2 Bolt case after adjusting bar (8)
Anagram [after adjusting] of BOLT CASE
3 Judge meets up with European (6)
E (European), then MEETS reversed [up]. I was unaware of ‘esteem’ as the verb it’s required to be here. Later edit: Thanks to Bletchley Reject’s example below  I now realise  that of course I knew it as a verb and have used it here many times myself.
4 Quartz that’s still pit-coal, oddly (6)
S{t}I{l}L {p}I{t} C{o}A{l} [oddly]
5 Skirt I located after thirty seconds? (4)
MIN (thirty seconds – half a MINute), I
6 In New York, a road outside area of tavern (7)
IN, NY (New York), A, RD (road)
8 Ill at ease as gum provides savoury filling (7,4)
Anagram [ill] of  AT EASE AS GUM
13 Something stirring, etc, in tax reforms (8)
Anagram [reforms] of ETC IN TAX. I didn’t recognise this word and as mentioned in my intro I managed to transpose two of the unchecked letters to give an incorrect answer.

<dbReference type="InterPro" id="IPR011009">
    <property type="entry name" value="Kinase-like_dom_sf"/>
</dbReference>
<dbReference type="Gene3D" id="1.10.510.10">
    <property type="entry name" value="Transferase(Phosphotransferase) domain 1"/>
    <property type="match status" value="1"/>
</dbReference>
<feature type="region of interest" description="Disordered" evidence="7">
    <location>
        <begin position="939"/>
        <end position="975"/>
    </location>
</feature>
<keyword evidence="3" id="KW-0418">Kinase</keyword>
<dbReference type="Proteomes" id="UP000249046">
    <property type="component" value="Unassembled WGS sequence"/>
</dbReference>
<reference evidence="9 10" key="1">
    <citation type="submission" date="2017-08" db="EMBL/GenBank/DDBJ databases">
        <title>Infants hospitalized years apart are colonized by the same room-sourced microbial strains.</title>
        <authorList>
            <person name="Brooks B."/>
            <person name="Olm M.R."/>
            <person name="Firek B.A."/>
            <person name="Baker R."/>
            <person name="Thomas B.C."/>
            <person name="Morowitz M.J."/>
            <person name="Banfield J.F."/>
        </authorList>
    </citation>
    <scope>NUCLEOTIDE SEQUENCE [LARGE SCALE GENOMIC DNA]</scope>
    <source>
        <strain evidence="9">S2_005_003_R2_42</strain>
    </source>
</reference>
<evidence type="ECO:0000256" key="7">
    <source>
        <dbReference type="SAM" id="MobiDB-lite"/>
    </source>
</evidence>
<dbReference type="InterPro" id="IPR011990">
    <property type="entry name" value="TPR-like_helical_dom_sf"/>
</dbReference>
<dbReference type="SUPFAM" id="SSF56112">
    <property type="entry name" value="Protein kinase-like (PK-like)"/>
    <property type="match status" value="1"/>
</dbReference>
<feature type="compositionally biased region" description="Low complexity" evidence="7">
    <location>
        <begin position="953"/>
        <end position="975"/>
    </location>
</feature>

14 Cat in bag: initially hard to put up with (7)
TOM (cat) contained by [in] SAC (bag), then H{ard} (initially)
16 Asian state broadcast match lacking in colour (6)
TAI sounds like [broadcast] “tie” (match), WAN (lacking in colour)
17 I go off course in SA mountain range (6)
I + ERR (go off course) contained by [in] SA
19 Something snappy held up by protagonists! (5)
Contained and reversed in [held up by] {p}ROTAG{onists}
21 Fellow placing tea on piano (4)
CHA (tea), P (piano)

70 comments on “Times Quick Cryptic 2300  by Oran”

  1. 19:46. Another puzzle where I seemed doomed by many unfathomable clues but gradually as checkers slowly appeared everything became clear. I thought CHAR just meant burn not be burnt but see from dictionary research it works. I needed blog to understand ALL-UP and CH for chain. Also EXCITANT was NHO but thought if accelerant is a word this could be too.

  2. Happy New Year to the TfTT community